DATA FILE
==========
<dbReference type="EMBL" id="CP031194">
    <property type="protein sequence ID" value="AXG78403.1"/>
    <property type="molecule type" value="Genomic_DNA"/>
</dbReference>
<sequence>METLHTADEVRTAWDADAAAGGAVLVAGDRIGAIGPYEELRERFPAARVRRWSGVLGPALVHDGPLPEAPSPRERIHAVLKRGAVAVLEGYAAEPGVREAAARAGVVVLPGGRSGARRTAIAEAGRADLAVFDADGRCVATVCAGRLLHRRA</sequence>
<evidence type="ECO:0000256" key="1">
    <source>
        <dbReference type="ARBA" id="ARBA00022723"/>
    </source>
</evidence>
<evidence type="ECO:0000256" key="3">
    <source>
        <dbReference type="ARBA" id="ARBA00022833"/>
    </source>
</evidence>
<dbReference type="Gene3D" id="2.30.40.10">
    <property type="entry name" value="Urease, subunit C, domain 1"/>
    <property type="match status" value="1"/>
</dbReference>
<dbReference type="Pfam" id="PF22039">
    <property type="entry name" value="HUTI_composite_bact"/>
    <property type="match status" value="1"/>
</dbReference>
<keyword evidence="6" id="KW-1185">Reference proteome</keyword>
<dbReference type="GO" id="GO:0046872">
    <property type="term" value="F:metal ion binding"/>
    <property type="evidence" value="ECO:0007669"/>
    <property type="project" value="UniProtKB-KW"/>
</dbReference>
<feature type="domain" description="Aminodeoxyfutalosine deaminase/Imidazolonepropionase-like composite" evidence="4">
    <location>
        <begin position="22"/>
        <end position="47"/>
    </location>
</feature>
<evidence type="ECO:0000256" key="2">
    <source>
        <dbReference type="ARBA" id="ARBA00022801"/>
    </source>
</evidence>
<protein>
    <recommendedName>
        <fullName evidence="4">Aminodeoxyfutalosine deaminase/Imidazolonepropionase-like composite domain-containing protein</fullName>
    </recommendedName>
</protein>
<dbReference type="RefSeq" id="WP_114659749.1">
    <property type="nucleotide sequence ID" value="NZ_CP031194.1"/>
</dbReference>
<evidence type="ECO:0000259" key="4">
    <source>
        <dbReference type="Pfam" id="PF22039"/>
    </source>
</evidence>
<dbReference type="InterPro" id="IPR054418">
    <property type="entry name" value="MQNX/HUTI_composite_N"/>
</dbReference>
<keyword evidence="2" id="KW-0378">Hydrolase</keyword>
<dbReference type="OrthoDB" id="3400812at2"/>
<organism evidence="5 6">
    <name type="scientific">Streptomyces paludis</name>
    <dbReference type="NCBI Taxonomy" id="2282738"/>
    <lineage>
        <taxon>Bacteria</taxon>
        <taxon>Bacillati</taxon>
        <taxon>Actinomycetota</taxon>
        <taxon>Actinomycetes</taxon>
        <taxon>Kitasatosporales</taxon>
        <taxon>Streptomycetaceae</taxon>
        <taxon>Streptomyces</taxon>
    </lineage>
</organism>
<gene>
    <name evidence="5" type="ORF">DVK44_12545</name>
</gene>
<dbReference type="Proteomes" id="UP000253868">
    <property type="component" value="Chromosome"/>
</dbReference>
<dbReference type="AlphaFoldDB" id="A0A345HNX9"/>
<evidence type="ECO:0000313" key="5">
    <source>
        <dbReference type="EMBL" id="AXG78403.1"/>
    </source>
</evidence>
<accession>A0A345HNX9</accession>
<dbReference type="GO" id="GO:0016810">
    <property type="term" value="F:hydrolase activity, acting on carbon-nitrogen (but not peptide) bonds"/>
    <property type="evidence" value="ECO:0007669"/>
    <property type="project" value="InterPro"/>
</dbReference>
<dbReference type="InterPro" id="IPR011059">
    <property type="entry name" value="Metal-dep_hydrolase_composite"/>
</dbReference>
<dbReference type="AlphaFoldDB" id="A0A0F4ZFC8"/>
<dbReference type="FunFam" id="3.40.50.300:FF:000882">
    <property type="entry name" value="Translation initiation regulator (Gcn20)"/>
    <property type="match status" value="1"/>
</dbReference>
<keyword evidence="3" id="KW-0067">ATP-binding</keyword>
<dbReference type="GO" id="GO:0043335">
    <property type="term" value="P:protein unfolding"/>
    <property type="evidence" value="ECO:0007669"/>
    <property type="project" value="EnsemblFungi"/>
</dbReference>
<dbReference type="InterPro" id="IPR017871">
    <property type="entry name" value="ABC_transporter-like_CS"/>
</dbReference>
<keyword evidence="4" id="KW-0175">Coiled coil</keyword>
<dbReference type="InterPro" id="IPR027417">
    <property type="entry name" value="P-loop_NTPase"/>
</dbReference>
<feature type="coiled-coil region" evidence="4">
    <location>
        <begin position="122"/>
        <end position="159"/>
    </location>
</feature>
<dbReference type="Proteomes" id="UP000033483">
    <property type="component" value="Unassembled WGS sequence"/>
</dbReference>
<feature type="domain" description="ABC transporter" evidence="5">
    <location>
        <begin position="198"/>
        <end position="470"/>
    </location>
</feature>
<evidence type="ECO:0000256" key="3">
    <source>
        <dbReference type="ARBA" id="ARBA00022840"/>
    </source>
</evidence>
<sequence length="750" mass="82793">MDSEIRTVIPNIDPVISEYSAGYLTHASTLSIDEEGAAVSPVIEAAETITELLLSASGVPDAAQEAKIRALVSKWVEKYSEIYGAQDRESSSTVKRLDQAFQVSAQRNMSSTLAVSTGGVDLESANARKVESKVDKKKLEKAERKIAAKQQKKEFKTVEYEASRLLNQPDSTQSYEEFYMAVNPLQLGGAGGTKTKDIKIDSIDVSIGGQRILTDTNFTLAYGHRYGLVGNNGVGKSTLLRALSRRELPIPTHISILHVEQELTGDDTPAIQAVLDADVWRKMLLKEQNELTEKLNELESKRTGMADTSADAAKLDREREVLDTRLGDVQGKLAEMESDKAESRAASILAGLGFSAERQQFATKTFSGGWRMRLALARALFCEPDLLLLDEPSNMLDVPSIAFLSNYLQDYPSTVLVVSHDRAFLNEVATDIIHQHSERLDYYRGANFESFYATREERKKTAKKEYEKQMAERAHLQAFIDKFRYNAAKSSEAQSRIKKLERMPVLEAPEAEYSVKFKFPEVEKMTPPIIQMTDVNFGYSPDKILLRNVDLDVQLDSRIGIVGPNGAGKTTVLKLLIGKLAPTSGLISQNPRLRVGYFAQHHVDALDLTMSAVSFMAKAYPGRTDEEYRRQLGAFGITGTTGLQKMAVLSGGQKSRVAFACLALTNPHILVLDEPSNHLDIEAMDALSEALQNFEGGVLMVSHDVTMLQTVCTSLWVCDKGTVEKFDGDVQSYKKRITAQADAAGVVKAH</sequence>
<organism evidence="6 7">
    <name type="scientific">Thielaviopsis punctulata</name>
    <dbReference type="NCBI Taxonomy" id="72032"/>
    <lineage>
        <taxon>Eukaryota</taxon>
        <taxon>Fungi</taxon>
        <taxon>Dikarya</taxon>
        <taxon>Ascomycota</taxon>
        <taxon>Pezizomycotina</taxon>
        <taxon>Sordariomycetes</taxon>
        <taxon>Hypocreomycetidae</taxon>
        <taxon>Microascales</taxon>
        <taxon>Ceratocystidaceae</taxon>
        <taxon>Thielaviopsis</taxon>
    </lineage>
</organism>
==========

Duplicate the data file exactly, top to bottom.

<dbReference type="EMBL" id="CP031194">
    <property type="protein sequence ID" value="AXG78403.1"/>
    <property type="molecule type" value="Genomic_DNA"/>
</dbReference>
<sequence>METLHTADEVRTAWDADAAAGGAVLVAGDRIGAIGPYEELRERFPAARVRRWSGVLGPALVHDGPLPEAPSPRERIHAVLKRGAVAVLEGYAAEPGVREAAARAGVVVLPGGRSGARRTAIAEAGRADLAVFDADGRCVATVCAGRLLHRRA</sequence>
<evidence type="ECO:0000256" key="1">
    <source>
        <dbReference type="ARBA" id="ARBA00022723"/>
    </source>
</evidence>
<evidence type="ECO:0000256" key="3">
    <source>
        <dbReference type="ARBA" id="ARBA00022833"/>
    </source>
</evidence>
<dbReference type="Gene3D" id="2.30.40.10">
    <property type="entry name" value="Urease, subunit C, domain 1"/>
    <property type="match status" value="1"/>
</dbReference>
<dbReference type="Pfam" id="PF22039">
    <property type="entry name" value="HUTI_composite_bact"/>
    <property type="match status" value="1"/>
</dbReference>
<keyword evidence="6" id="KW-1185">Reference proteome</keyword>
<dbReference type="GO" id="GO:0046872">
    <property type="term" value="F:metal ion binding"/>
    <property type="evidence" value="ECO:0007669"/>
    <property type="project" value="UniProtKB-KW"/>
</dbReference>
<feature type="domain" description="Aminodeoxyfutalosine deaminase/Imidazolonepropionase-like composite" evidence="4">
    <location>
        <begin position="22"/>
        <end position="47"/>
    </location>
</feature>
<evidence type="ECO:0000256" key="2">
    <source>
        <dbReference type="ARBA" id="ARBA00022801"/>
    </source>
</evidence>
<protein>
    <recommendedName>
        <fullName evidence="4">Aminodeoxyfutalosine deaminase/Imidazolonepropionase-like composite domain-containing protein</fullName>
    </recommendedName>
</protein>
<dbReference type="RefSeq" id="WP_114659749.1">
    <property type="nucleotide sequence ID" value="NZ_CP031194.1"/>
</dbReference>
<evidence type="ECO:0000259" key="4">
    <source>
        <dbReference type="Pfam" id="PF22039"/>
    </source>
</evidence>
<dbReference type="InterPro" id="IPR054418">
    <property type="entry name" value="MQNX/HUTI_composite_N"/>
</dbReference>
<keyword evidence="2" id="KW-0378">Hydrolase</keyword>
<dbReference type="OrthoDB" id="3400812at2"/>
<organism evidence="5 6">
    <name type="scientific">Streptomyces paludis</name>
    <dbReference type="NCBI Taxonomy" id="2282738"/>
    <lineage>
        <taxon>Bacteria</taxon>
        <taxon>Bacillati</taxon>
        <taxon>Actinomycetota</taxon>
        <taxon>Actinomycetes</taxon>
        <taxon>Kitasatosporales</taxon>
        <taxon>Streptomycetaceae</taxon>
        <taxon>Streptomyces</taxon>
    </lineage>
</organism>
<gene>
    <name evidence="5" type="ORF">DVK44_12545</name>
</gene>
<dbReference type="Proteomes" id="UP000253868">
    <property type="component" value="Chromosome"/>
</dbReference>
<dbReference type="AlphaFoldDB" id="A0A345HNX9"/>
<evidence type="ECO:0000313" key="5">
    <source>
        <dbReference type="EMBL" id="AXG78403.1"/>
    </source>
</evidence>
<accession>A0A345HNX9</accession>
<dbReference type="GO" id="GO:0016810">
    <property type="term" value="F:hydrolase activity, acting on carbon-nitrogen (but not peptide) bonds"/>
    <property type="evidence" value="ECO:0007669"/>
    <property type="project" value="InterPro"/>
</dbReference>
<dbReference type="InterPro" id="IPR011059">
    <property type="entry name" value="Metal-dep_hydrolase_composite"/>
</dbReference>
<dbReference type="AlphaFoldDB" id="A0A0F4ZFC8"/>
<dbReference type="FunFam" id="3.40.50.300:FF:000882">
    <property type="entry name" value="Translation initiation regulator (Gcn20)"/>
    <property type="match status" value="1"/>
</dbReference>
<keyword evidence="3" id="KW-0067">ATP-binding</keyword>
<dbReference type="GO" id="GO:0043335">
    <property type="term" value="P:protein unfolding"/>
    <property type="evidence" value="ECO:0007669"/>
    <property type="project" value="EnsemblFungi"/>
</dbReference>
<dbReference type="InterPro" id="IPR017871">
    <property type="entry name" value="ABC_transporter-like_CS"/>
</dbReference>
<keyword evidence="4" id="KW-0175">Coiled coil</keyword>
<dbReference type="InterPro" id="IPR027417">
    <property type="entry name" value="P-loop_NTPase"/>
</dbReference>
<feature type="coiled-coil region" evidence="4">
    <location>
        <begin position="122"/>
        <end position="159"/>
    </location>
</feature>
<dbReference type="Proteomes" id="UP000033483">
    <property type="component" value="Unassembled WGS sequence"/>
</dbReference>
<feature type="domain" description="ABC transporter" evidence="5">
    <location>
        <begin position="198"/>
        <end position="470"/>
    </location>
</feature>
<evidence type="ECO:0000256" key="3">
    <source>
        <dbReference type="ARBA" id="ARBA00022840"/>
    </source>
</evidence>
<sequence length="750" mass="82793">MDSEIRTVIPNIDPVISEYSAGYLTHASTLSIDEEGAAVSPVIEAAETITELLLSASGVPDAAQEAKIRALVSKWVEKYSEIYGAQDRESSSTVKRLDQAFQVSAQRNMSSTLAVSTGGVDLESANARKVESKVDKKKLEKAERKIAAKQQKKEFKTVEYEASRLLNQPDSTQSYEEFYMAVNPLQLGGAGGTKTKDIKIDSIDVSIGGQRILTDTNFTLAYGHRYGLVGNNGVGKSTLLRALSRRELPIPTHISILHVEQELTGDDTPAIQAVLDADVWRKMLLKEQNELTEKLNELESKRTGMADTSADAAKLDREREVLDTRLGDVQGKLAEMESDKAESRAASILAGLGFSAERQQFATKTFSGGWRMRLALARALFCEPDLLLLDEPSNMLDVPSIAFLSNYLQDYPSTVLVVSHDRAFLNEVATDIIHQHSERLDYYRGANFESFYATREERKKTAKKEYEKQMAERAHLQAFIDKFRYNAAKSSEAQSRIKKLERMPVLEAPEAEYSVKFKFPEVEKMTPPIIQMTDVNFGYSPDKILLRNVDLDVQLDSRIGIVGPNGAGKTTVLKLLIGKLAPTSGLISQNPRLRVGYFAQHHVDALDLTMSAVSFMAKAYPGRTDEEYRRQLGAFGITGTTGLQKMAVLSGGQKSRVAFACLALTNPHILVLDEPSNHLDIEAMDALSEALQNFEGGVLMVSHDVTMLQTVCTSLWVCDKGTVEKFDGDVQSYKKRITAQADAAGVVKAH</sequence>
<organism evidence="6 7">
    <name type="scientific">Thielaviopsis punctulata</name>
    <dbReference type="NCBI Taxonomy" id="72032"/>
    <lineage>
        <taxon>Eukaryota</taxon>
        <taxon>Fungi</taxon>
        <taxon>Dikarya</taxon>
        <taxon>Ascomycota</taxon>
        <taxon>Pezizomycotina</taxon>
        <taxon>Sordariomycetes</taxon>
        <taxon>Hypocreomycetidae</taxon>
        <taxon>Microascales</taxon>
        <taxon>Ceratocystidaceae</taxon>
        <taxon>Thielaviopsis</taxon>
    </lineage>
</organism>